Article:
It’s not ever super pretty. I don’t just mean the girls or anything like that. They’re all attractive. Sonozaki almost looks like Esdeath from Akame ga Kill sometimes; could just be a coincidence with blue hair and the details of her hairstyle and the choker. I mean it’s just not very attractive somehow, and doesn’t seem to really do anything for the show. Initially I think the extensive shadowing, etc., adds to the mystery a little bit. But as I said initially, this show tries to be so many different things, any effect of this kind feels misplaced. It just ends up being kind of ordinary. Even the kizna markings are unremarkable. The glowing marking thing is pretty cliche at this point, and while being cliche isn’t a terminal condition for an anime, you have to be careful with it when using it. If you’re not, it ends up being…cliche, and nothing else.
So while the art is nicely drawn (as expected from this studio), it doesn’t really do anything for me. Could be better.
Okay, let’s see. This is a sci-fi tale about an “experimental” city where the goal is to make everyone aware of each other’s pain so they’ll get along and we can achieve world peace, and to do that we do experiments on children to connect their feelings of physical pain in hope of connecting their feelings of emotional pain in hopes of connecting their minds and hearts, and while we do that they all end up falling in love with other members of their test group and this makes them experience a lot of strong emotions and shit, and so they try to all become friends and don’t really, but sort of do, but when there’s lots of love triangles and such people don’t easily become friends, but then really all that matters is that Katsuhira’s always been in love with Sonozaki, so he’ll pain Chidori to no end since she’s in love with him, and eventually Katsuhira and Sonozaki can be together and they ever live after happily. Yeah.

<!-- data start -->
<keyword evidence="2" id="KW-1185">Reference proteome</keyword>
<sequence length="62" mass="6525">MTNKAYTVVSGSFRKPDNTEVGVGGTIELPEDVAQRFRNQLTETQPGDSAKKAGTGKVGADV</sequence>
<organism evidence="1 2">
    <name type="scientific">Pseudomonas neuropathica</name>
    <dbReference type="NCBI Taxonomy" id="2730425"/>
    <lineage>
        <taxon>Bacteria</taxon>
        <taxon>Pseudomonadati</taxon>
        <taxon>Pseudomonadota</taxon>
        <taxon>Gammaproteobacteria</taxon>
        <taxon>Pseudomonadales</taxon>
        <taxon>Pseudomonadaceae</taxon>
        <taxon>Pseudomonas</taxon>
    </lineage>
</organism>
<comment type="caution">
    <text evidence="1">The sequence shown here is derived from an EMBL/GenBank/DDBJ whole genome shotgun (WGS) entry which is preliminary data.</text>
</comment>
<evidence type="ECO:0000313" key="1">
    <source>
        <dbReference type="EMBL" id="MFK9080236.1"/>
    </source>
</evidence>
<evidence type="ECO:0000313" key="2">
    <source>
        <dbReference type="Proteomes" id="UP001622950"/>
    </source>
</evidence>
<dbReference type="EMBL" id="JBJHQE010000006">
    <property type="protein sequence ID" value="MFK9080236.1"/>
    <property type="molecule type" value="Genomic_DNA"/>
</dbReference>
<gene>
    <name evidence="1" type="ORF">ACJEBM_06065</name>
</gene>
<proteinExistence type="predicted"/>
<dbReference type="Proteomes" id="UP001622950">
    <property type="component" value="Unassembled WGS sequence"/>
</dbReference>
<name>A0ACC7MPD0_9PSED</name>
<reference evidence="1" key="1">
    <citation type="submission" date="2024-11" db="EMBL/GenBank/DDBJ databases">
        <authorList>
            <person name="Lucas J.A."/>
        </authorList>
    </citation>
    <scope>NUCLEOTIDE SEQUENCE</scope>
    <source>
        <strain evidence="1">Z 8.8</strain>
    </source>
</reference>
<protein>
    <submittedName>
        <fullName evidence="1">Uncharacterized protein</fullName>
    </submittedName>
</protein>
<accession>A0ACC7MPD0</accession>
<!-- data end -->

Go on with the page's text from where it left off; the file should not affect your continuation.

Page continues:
This show starts mysteriously and interestingly with the character introductions, which happen really rapidly, all within the first episode I think (Hisomu excepted, but it doesn’t take him long to appear either). It twists and twines, and though you can follow it (obviously), it loses you at some point. It ends up being a little trite. Ultimately it’s about Katsuhira and Sonozaki’s relationship, but then it also seems like it’s all about everyone’s “connection” to the other and how they experience friendship. It’s all too much at once. It’s not that it’s confusing, just that it doesn’t have any direction. That’s pretty much all there is to it.